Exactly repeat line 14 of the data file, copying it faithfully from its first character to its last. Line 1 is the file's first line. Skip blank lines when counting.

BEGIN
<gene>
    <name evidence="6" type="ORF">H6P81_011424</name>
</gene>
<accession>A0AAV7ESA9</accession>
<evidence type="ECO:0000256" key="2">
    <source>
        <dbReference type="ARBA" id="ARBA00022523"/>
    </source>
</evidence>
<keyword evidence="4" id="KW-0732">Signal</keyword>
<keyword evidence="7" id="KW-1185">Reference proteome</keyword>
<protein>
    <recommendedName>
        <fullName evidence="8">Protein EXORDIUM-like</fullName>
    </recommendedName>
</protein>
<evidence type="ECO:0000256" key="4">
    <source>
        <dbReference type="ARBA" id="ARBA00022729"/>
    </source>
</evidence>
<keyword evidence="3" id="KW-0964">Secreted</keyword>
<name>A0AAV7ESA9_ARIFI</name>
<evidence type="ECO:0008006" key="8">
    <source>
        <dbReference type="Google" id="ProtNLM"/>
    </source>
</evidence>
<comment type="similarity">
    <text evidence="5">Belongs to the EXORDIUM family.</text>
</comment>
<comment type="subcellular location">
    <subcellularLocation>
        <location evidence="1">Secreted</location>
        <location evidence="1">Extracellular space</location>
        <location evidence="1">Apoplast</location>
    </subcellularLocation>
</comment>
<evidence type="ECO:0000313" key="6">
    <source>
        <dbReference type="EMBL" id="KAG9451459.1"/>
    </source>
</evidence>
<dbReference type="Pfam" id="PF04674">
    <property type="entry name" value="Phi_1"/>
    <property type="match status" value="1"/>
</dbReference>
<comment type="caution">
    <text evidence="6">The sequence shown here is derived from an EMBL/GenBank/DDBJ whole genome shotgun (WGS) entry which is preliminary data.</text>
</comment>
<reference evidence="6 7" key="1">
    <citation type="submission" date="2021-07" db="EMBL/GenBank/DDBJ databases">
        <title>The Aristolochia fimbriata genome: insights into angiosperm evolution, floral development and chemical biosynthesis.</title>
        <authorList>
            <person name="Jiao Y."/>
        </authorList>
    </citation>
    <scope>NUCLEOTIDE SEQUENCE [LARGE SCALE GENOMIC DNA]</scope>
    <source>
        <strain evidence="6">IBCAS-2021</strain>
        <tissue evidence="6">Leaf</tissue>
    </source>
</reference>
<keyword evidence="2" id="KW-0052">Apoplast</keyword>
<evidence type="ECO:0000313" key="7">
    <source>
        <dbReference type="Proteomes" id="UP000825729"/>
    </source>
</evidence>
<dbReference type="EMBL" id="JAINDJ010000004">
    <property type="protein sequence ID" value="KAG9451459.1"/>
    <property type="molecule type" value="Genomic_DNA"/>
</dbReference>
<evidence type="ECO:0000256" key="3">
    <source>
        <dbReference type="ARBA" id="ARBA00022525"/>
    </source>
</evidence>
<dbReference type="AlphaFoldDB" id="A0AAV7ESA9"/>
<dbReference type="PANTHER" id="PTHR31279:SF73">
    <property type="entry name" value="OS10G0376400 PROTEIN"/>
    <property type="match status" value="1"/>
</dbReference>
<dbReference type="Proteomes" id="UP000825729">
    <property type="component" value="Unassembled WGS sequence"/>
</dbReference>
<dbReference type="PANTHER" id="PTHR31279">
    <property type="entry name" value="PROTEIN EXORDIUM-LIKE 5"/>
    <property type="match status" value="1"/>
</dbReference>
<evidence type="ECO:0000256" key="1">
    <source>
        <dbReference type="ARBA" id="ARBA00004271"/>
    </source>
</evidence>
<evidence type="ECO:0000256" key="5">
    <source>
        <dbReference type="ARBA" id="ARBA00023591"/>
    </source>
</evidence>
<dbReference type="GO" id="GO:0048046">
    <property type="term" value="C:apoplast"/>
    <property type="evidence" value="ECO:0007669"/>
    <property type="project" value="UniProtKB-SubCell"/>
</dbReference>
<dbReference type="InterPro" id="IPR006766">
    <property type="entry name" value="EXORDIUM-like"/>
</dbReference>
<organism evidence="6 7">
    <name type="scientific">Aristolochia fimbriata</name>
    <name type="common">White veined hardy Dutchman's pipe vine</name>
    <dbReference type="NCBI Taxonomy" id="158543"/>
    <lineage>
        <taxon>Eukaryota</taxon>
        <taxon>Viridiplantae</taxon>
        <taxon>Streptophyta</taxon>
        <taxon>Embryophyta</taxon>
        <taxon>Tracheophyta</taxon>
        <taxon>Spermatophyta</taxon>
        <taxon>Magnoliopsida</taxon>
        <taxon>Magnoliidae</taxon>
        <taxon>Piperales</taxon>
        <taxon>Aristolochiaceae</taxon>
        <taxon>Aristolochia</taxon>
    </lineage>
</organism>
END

        <fullName evidence="8">Protein EXORDIUM-like</fullName>